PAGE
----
The remaining private-interest factors likewise favor transferring the present action to the District of Rhode Island. First, there is a substantial nexus between defendants' forum choice and the facts of this case. As another member of this Court recently explained in Dean v. Eli Lilly & Co., Civ. A. No. 06-1375, 2007 WL 1589496, at *2 (D.D.C. June 1, 2007), "the issues of whether the plaintiffs were exposed to Eli Lilly's product, the extent of the plaintiffs' injuries, and causation all center around Eli Lilly's sale of DES" -- a sale that, in this case, occurred in Rhode Island.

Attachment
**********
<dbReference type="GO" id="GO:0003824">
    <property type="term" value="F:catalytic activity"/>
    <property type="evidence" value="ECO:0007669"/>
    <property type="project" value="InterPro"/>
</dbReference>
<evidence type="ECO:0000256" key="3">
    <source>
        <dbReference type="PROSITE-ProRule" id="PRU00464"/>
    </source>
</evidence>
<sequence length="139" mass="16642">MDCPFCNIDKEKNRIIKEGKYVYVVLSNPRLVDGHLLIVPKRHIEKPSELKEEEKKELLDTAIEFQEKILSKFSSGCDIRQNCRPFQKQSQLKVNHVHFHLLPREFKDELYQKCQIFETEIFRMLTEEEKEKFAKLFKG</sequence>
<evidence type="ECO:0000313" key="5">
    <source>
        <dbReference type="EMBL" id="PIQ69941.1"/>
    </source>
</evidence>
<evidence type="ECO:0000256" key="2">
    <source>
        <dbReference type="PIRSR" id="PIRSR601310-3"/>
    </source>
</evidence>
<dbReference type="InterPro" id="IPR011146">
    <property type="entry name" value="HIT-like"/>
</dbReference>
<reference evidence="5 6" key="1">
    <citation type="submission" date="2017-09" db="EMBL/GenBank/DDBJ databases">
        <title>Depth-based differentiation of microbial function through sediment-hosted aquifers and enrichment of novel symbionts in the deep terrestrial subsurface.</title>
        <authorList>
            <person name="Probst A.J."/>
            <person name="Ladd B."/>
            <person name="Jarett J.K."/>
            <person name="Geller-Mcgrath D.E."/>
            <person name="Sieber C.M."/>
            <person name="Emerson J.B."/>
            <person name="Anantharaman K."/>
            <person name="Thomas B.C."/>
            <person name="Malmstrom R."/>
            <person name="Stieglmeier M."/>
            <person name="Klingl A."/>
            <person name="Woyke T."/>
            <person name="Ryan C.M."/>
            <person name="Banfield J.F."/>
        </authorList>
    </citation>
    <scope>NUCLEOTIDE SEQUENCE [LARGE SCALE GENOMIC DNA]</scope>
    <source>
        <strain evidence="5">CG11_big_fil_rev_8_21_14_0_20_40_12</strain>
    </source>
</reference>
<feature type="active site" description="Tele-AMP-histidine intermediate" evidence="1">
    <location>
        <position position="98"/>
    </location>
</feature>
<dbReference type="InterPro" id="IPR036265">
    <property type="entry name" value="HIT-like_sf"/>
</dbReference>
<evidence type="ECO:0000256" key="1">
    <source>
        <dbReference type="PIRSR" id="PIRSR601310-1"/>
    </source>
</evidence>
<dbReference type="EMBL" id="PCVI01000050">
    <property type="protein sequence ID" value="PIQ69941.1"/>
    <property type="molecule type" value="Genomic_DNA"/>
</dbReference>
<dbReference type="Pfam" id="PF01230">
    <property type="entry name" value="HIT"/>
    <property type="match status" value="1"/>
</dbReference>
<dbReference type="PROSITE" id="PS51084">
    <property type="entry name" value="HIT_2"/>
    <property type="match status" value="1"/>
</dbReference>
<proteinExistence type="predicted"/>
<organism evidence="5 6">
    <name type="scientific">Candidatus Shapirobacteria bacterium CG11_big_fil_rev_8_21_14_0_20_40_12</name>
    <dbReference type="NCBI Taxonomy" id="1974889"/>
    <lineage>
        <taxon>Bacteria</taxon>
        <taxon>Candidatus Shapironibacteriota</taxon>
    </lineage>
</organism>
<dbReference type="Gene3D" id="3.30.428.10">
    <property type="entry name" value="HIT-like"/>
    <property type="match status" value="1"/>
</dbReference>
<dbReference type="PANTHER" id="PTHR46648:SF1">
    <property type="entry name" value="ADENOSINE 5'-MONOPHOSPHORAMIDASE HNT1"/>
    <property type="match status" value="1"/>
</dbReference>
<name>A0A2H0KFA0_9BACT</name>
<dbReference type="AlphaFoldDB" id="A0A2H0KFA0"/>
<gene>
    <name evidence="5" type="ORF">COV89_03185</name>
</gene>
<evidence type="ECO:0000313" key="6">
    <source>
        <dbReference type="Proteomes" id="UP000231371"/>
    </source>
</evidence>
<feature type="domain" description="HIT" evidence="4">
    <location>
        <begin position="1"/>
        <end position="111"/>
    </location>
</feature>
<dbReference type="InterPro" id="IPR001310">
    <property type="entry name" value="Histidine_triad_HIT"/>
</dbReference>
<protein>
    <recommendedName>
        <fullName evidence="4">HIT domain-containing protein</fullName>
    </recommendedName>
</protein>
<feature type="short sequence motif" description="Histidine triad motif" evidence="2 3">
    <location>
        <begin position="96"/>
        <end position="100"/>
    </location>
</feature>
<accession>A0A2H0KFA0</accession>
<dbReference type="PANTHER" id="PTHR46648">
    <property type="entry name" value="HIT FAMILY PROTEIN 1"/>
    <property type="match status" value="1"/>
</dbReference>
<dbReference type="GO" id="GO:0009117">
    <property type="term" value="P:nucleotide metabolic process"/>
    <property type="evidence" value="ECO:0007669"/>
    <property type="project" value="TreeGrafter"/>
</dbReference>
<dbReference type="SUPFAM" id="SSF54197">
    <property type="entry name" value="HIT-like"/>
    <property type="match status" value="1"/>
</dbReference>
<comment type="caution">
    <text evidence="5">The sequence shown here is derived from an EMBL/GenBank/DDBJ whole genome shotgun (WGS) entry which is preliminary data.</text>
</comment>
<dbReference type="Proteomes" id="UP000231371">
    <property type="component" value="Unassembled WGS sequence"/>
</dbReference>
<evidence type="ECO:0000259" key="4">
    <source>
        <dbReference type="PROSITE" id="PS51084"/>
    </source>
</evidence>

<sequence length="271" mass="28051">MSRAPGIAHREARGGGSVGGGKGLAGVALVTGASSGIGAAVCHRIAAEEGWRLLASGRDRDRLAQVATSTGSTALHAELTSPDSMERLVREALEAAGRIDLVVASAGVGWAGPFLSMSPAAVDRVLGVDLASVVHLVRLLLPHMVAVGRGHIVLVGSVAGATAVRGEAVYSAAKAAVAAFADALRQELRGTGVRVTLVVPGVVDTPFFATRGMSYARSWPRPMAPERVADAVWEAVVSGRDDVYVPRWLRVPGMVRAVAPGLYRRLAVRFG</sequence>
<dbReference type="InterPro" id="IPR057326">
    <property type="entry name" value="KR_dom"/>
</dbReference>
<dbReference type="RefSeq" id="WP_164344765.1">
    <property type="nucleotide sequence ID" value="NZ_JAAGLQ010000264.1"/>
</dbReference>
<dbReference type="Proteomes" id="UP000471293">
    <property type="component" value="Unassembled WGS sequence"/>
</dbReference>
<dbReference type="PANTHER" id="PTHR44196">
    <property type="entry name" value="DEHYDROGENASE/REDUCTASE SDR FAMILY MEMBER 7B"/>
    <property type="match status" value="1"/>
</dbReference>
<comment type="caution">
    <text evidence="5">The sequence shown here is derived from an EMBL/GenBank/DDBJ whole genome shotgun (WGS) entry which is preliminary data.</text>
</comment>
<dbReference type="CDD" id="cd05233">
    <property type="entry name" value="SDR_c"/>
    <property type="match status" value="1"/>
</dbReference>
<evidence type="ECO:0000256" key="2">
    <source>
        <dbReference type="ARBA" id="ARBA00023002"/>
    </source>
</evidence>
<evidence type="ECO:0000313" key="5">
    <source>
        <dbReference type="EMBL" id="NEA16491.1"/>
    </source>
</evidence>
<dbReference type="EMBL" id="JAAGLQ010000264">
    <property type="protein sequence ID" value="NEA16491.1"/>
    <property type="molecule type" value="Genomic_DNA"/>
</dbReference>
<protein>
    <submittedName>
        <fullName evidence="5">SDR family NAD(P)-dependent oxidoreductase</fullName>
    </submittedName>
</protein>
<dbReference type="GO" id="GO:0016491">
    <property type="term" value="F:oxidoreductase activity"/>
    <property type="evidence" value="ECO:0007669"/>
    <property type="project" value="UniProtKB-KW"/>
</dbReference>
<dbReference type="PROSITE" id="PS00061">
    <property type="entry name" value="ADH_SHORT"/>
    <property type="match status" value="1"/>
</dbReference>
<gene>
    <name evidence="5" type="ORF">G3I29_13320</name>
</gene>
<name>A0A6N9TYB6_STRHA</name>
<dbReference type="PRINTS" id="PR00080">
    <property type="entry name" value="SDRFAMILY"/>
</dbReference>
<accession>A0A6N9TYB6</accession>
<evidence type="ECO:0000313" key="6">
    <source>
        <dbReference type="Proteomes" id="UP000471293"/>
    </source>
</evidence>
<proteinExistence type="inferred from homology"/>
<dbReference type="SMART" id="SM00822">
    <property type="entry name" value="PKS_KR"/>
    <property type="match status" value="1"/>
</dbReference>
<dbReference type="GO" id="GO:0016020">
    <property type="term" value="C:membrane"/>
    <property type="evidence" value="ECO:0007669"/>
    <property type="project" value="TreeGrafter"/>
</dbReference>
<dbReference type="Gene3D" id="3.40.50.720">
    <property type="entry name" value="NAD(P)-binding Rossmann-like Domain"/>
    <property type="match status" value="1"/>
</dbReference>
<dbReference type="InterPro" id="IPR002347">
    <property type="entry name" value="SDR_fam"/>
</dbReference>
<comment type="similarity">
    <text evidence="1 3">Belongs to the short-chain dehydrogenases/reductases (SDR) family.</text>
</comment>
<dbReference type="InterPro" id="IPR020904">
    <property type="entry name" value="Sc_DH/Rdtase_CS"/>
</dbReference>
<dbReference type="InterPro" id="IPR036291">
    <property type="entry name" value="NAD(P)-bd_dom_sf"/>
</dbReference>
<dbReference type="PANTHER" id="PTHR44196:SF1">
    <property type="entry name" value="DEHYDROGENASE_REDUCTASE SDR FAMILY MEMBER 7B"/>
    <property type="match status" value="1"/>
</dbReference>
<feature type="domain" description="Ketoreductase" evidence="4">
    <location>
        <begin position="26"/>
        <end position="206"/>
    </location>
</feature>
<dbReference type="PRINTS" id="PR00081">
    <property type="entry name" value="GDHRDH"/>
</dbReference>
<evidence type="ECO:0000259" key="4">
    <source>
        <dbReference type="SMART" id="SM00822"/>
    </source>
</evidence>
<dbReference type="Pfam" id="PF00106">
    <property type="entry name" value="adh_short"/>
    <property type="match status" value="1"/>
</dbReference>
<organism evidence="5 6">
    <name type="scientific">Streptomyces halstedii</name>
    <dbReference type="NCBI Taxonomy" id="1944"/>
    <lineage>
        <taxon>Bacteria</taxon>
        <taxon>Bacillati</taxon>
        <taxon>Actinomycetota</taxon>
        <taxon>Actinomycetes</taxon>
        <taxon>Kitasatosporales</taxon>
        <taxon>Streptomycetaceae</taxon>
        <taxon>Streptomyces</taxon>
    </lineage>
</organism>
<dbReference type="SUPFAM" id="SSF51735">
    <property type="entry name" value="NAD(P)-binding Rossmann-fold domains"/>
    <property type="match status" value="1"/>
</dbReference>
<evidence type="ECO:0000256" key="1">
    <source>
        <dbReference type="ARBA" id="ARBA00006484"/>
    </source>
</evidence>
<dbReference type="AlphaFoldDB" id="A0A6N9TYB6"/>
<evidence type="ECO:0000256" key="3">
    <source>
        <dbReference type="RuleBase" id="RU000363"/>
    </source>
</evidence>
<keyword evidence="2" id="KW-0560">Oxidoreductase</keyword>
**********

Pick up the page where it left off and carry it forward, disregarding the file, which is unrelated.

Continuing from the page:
The third private-interest factor the Court considers -- where the claim arose -- also leans in favor of transfer to Rhode Island. Not only was the DES prescribed to Fahey in Rhode Island, but she also purchased the drug and gave birth to her daughter Katharine there as well. Both Katharine and Emily Grace Lagor received diagnoses and treatment for their alleged DES-related injuries almost exclusively in Rhode Island. Although plaintiffs claim that Fahey's ingestion of DES in Massachusetts serves to make Massachusetts the place of the plaintiffs' injuries, see Pls.' Mem. at 6, and thus the site where their claims arose, plaintiffs have failed to cite any case where the mere fact of DES ingestion in a state warranted transfer to that state. Rather, in all of the cases cited by plaintiffs, the site of ingestion was also the site of the DES prescription, purchase, and usually, the birth of the afflicted child. See Thompson, Civ. A. No. 03-122, slip op. at 2 (finding site where DES was prescribed, purchased, and ingested to be location giving rise to plaintiffs' claims); see also Dean, 2007 WL 1589496, at *3 (plaintiffs' claims arose in Massachusetts because the alleged prescription, purchase, and exposure to DES occurred in that state); Clayton v. Eli Lilly & Co., 421 F. Supp. 2d 77, 80 (D.D.C. 2006) (operative events regarding DES claim include not only site of DES ingestion and in utero exposure, but also place where DES prescription was filled). Moreover, even though Massachusetts was the technical site of plaintiff Katharine Lagor's injuries, Rhode Island remains the place of plaintiff Emily Grace Lagor's injuries, since they occurred not during in utero DES exposure in Massachusetts, but from a premature birth in Rhode Island. Thus, the clear majority of the material events that constitute the factual basis of plaintiffs' claims occurred in Rhode Island.